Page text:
After facing a near deadly early winter storm near present day Milford, Utah, the Dominquez/Escalante party of explorers faced a decision whether if they should continue on to find a trail to Monterey, California or return to Santa Fe. The 1776 calendar was approaching November and the Franciscan Fathers decided to leave it up to God for their decision. The answer would come in the drawing of straws – a short one for Santa Fe and long one for Monterey. God chose the short one and the decision was made.
As with most early Fall storms in the warm Southern Utah valleys, the snow quickly melted and the party moved south through what is now called the Escalante Desert toward present day Kanarraville, Utah. Here they met another indigenous tribe, the Southern Paiutes, but this tribe was more wary of the travelers, their only experience with white men were the few trappers who migrated the streams of the area but seldom came face to face with the natives. But here were the same type of men, but bringing with them natives from their northern relatives, who stopped and attempted to converse with them but showed no intent to do them harm. So they agreed to assist and lead them down the canyon the men named Ash Creek to the vale the natives called Pintura. Now the winter weather became warmer with more pastureland.
Near this point they encountered a river running high with run-off from the mamouth sandstone towers to the east. The stream would later become known as the Virgin. Leaving this river’s drainage, and their Paiute guides, the explorers head eastward across the sage covered land toward the Kiabab land. The name meant “mountain lying down” to the natives, and the name was aptly drawn as the low hills showed abundant ponderosa pine, juniper and aspen. But the mountain grades were easy and rose gently. The ease of this part of the journey was desceptive, because on the eastward side of the Kiabab were the deep canyons of the Colorado River but the Spaniards were warned of the deep canyons beyond. Here the Colorado River that they had easily cross earlier in the Gunnison, Colorado area had now joined the Green River (which the party had named the San Buenaventura when they crossed it east of the Uinta Mountains) and cuts into the sandstone north of the area to be known as the Grand Canyon dipped to impassible depths.
Their first attempts were to follow the Paria River but that became too narrow. Then they turned south of the Vermillion Cliffs and were able to reach the mouth of the Paria where it joined the muddy Colorado. Still, the river was too swift and deep for a safe crossing. It was now late enough into Springtime so the river seemed to churn with mud but the amount of water had declined. So, they looked for easier sections.
They scouted up and down the canyon walls, but southward the sheer walls became even deeper and northward it also narrowed through what would be Glen Canyon.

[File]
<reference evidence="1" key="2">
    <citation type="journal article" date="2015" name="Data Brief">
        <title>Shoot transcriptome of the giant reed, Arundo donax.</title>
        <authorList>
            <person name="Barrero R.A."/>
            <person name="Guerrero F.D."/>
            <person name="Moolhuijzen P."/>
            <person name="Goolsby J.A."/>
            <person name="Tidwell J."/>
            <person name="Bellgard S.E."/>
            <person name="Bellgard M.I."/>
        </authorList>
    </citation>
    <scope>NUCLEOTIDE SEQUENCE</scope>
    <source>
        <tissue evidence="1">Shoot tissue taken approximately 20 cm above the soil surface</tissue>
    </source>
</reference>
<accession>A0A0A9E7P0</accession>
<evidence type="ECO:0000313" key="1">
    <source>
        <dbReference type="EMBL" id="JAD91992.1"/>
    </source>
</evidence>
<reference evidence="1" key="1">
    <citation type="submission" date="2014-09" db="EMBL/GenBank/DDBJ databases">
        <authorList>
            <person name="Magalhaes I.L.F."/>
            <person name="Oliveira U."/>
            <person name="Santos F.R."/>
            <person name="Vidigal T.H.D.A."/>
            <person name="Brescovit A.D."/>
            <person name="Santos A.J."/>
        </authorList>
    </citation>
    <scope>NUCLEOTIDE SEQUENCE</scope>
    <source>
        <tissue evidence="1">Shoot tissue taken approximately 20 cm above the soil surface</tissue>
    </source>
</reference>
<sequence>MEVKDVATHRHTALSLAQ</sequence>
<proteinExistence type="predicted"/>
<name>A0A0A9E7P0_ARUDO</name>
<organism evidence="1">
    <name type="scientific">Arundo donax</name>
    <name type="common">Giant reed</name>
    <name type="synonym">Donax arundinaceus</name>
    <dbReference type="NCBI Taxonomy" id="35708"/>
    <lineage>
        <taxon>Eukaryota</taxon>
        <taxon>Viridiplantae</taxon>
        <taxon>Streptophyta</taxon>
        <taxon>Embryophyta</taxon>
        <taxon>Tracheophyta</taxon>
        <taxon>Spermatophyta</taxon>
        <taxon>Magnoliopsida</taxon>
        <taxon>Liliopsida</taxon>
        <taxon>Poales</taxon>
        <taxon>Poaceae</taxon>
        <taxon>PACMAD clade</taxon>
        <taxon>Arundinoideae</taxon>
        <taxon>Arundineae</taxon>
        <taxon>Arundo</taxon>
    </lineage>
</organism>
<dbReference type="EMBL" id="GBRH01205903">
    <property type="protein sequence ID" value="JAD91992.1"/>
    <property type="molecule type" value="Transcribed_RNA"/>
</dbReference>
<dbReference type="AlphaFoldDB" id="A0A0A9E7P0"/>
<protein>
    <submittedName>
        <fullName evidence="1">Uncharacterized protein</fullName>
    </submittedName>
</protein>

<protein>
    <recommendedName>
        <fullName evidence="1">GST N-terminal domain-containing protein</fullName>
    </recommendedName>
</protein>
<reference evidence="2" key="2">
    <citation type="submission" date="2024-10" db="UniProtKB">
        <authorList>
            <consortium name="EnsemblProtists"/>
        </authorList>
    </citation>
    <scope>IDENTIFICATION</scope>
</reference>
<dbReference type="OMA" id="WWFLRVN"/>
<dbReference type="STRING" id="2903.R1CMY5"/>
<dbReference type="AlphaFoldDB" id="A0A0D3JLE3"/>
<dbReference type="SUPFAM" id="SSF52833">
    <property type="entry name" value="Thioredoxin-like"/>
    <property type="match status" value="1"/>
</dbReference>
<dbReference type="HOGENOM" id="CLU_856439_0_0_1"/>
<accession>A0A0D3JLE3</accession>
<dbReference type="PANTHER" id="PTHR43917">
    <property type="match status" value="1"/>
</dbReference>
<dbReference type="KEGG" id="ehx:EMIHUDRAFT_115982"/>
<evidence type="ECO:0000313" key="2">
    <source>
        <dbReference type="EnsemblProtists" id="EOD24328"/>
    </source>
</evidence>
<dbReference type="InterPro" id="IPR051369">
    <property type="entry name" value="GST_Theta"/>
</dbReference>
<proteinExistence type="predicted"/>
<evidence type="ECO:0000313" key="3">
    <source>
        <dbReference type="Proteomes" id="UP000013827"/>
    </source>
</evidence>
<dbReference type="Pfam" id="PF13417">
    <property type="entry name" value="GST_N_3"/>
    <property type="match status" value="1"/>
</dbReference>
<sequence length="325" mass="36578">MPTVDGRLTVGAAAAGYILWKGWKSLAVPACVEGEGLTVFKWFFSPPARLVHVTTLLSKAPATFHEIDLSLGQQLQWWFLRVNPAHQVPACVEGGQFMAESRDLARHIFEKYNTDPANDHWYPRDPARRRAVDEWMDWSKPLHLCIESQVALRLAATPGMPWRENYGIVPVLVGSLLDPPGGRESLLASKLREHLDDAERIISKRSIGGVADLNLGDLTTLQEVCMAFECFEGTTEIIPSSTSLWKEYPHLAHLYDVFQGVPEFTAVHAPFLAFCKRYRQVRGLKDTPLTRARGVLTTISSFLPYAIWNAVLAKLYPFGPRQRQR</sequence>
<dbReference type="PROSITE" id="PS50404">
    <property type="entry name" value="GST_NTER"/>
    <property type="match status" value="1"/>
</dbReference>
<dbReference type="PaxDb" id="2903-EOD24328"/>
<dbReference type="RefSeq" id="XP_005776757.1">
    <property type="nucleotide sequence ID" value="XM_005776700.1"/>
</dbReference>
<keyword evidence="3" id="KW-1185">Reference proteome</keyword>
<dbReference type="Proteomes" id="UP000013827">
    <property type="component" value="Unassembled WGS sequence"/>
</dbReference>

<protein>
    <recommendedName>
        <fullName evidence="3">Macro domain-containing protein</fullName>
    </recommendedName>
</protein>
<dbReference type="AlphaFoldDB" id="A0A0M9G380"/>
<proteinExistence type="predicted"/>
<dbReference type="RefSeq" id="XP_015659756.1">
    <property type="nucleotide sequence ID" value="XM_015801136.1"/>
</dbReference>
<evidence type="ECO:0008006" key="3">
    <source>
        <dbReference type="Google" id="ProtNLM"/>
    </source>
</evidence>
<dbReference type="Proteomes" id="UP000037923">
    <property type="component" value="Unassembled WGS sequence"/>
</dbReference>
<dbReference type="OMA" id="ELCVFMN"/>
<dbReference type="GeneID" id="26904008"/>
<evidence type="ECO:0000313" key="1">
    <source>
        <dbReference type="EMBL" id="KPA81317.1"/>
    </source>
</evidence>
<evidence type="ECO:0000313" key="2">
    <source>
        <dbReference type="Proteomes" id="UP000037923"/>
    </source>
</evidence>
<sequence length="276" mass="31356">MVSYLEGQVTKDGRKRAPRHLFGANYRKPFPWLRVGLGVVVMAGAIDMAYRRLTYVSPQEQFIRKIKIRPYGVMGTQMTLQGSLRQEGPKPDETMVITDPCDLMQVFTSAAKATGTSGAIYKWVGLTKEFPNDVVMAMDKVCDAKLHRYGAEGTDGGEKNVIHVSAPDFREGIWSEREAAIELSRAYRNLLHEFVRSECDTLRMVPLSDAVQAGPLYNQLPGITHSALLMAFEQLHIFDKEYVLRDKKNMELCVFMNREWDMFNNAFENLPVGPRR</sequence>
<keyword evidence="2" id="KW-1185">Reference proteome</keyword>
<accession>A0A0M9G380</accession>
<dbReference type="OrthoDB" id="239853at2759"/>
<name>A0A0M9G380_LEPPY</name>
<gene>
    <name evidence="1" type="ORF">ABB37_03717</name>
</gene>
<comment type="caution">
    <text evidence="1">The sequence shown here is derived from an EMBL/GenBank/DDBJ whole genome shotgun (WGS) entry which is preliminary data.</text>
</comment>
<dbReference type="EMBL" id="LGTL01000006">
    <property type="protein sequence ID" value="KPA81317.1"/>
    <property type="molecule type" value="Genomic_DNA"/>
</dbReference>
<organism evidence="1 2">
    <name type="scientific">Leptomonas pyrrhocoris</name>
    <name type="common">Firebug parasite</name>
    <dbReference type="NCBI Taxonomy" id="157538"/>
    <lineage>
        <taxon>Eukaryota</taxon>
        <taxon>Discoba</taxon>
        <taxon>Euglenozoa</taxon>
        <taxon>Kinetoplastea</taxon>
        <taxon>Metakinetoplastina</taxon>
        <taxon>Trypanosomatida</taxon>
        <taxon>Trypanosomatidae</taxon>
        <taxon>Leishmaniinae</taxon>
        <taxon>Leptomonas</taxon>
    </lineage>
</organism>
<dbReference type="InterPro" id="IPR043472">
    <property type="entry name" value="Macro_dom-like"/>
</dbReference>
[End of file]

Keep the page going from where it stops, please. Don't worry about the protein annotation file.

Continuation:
They retraced their path up the Kiabab mountains, then swung northward. Even though the trackless land became difficult, pastureland scarce, and water for both themselves and their stock difficult to find, they pressed on. Many of the party became seriously sick from the dry, hot air and lack of water.
Finally, near an area where a warm creek flowed southward toward the Colorado, the travelers found the harsh desert canyons of red sandstone soften into rolling sand hills. Beyond the first creek they found a second. This would become known as Padre Canyon. A larger stream flowed here and grasses grew along the banks.
As they followed the stream southwest toward the main river, it narrowed but by traversing the hills they came to a spot where the Colorado was wide, shallow and meandering in sweeping bends. Although it was difficult to get down to the river, it wasn’t impossible. The water was tumbling over small rocks that pierced the surface forming large sandbars in the stream. A towering standstone butte rose out of the hills to the east – a landmark that would be used by future travelers looking to cross the mighty Colorado at this spot to be known as “crossing of the Fathers.” The butte would also carry the name: Padre Butte. Centuries later, after the construction of Glen Canyon Dam, the crossing would be covered with hundreds of feet of water from lake Powell.
Once across, the party would meet the Native Americans of the Navajo tribe. This friendly group would lead them through their homeland back to Santa Fe. They would arrive in November, 1776. Father Escalante’s detailed maps and journal would provide invaluable guidance for the establishment of the Santa Fe Trail to avoid the harshness of the desert of the southwest and the building of settlements stretching to California.
Unfortunately, Father Escalante wouldn’t live to see these effects, he would die in 1780 before he could get medical aid.